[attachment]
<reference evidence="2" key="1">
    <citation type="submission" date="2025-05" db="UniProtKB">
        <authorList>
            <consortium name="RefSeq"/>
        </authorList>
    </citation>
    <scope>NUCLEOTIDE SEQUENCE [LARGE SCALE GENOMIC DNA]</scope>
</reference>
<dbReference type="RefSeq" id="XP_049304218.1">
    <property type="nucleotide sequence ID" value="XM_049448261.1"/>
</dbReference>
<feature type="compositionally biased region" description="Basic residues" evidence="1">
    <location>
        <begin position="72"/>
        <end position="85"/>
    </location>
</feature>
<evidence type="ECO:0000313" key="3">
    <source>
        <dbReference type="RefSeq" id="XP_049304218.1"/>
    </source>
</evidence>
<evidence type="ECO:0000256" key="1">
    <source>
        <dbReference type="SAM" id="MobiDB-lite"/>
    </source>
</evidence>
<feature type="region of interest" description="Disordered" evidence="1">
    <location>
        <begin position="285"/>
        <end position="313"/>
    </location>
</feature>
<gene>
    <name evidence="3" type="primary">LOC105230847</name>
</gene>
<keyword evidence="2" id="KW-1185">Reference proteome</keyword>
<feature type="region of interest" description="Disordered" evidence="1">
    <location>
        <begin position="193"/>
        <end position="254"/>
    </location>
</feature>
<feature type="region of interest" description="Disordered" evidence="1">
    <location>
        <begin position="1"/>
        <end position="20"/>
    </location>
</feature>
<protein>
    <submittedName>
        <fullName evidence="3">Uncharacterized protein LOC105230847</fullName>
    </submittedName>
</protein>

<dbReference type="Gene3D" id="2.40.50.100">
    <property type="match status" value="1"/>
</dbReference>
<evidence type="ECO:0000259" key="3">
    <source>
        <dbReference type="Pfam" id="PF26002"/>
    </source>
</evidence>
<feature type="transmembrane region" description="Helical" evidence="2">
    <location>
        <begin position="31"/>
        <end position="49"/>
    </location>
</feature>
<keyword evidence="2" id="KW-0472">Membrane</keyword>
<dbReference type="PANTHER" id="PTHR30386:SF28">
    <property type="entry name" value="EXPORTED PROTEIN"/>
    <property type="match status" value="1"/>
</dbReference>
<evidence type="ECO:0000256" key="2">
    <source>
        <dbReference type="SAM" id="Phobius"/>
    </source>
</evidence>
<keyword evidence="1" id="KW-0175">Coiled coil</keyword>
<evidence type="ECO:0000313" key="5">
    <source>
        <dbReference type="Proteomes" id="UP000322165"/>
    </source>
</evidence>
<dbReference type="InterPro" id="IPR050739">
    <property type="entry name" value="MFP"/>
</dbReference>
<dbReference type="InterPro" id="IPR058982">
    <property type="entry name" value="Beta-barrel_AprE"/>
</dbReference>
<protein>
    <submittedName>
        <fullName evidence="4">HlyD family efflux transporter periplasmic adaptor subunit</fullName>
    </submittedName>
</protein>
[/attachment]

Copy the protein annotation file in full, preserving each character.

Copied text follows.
<reference evidence="2" key="1">
    <citation type="submission" date="2025-05" db="UniProtKB">
        <authorList>
            <consortium name="RefSeq"/>
        </authorList>
    </citation>
    <scope>NUCLEOTIDE SEQUENCE [LARGE SCALE GENOMIC DNA]</scope>
</reference>
<dbReference type="RefSeq" id="XP_049304218.1">
    <property type="nucleotide sequence ID" value="XM_049448261.1"/>
</dbReference>
<feature type="compositionally biased region" description="Basic residues" evidence="1">
    <location>
        <begin position="72"/>
        <end position="85"/>
    </location>
</feature>
<evidence type="ECO:0000313" key="3">
    <source>
        <dbReference type="RefSeq" id="XP_049304218.1"/>
    </source>
</evidence>
<evidence type="ECO:0000256" key="1">
    <source>
        <dbReference type="SAM" id="MobiDB-lite"/>
    </source>
</evidence>
<feature type="region of interest" description="Disordered" evidence="1">
    <location>
        <begin position="285"/>
        <end position="313"/>
    </location>
</feature>
<gene>
    <name evidence="3" type="primary">LOC105230847</name>
</gene>
<keyword evidence="2" id="KW-1185">Reference proteome</keyword>
<feature type="region of interest" description="Disordered" evidence="1">
    <location>
        <begin position="193"/>
        <end position="254"/>
    </location>
</feature>
<feature type="region of interest" description="Disordered" evidence="1">
    <location>
        <begin position="1"/>
        <end position="20"/>
    </location>
</feature>
<protein>
    <submittedName>
        <fullName evidence="3">Uncharacterized protein LOC105230847</fullName>
    </submittedName>
</protein>

<dbReference type="Gene3D" id="2.40.50.100">
    <property type="match status" value="1"/>
</dbReference>
<evidence type="ECO:0000259" key="3">
    <source>
        <dbReference type="Pfam" id="PF26002"/>
    </source>
</evidence>
<feature type="transmembrane region" description="Helical" evidence="2">
    <location>
        <begin position="31"/>
        <end position="49"/>
    </location>
</feature>
<keyword evidence="2" id="KW-0472">Membrane</keyword>
<dbReference type="PANTHER" id="PTHR30386:SF28">
    <property type="entry name" value="EXPORTED PROTEIN"/>
    <property type="match status" value="1"/>
</dbReference>
<evidence type="ECO:0000256" key="2">
    <source>
        <dbReference type="SAM" id="Phobius"/>
    </source>
</evidence>
<keyword evidence="1" id="KW-0175">Coiled coil</keyword>
<evidence type="ECO:0000313" key="5">
    <source>
        <dbReference type="Proteomes" id="UP000322165"/>
    </source>
</evidence>
<dbReference type="InterPro" id="IPR050739">
    <property type="entry name" value="MFP"/>
</dbReference>
<dbReference type="InterPro" id="IPR058982">
    <property type="entry name" value="Beta-barrel_AprE"/>
</dbReference>
<protein>
    <submittedName>
        <fullName evidence="4">HlyD family efflux transporter periplasmic adaptor subunit</fullName>
    </submittedName>
</protein>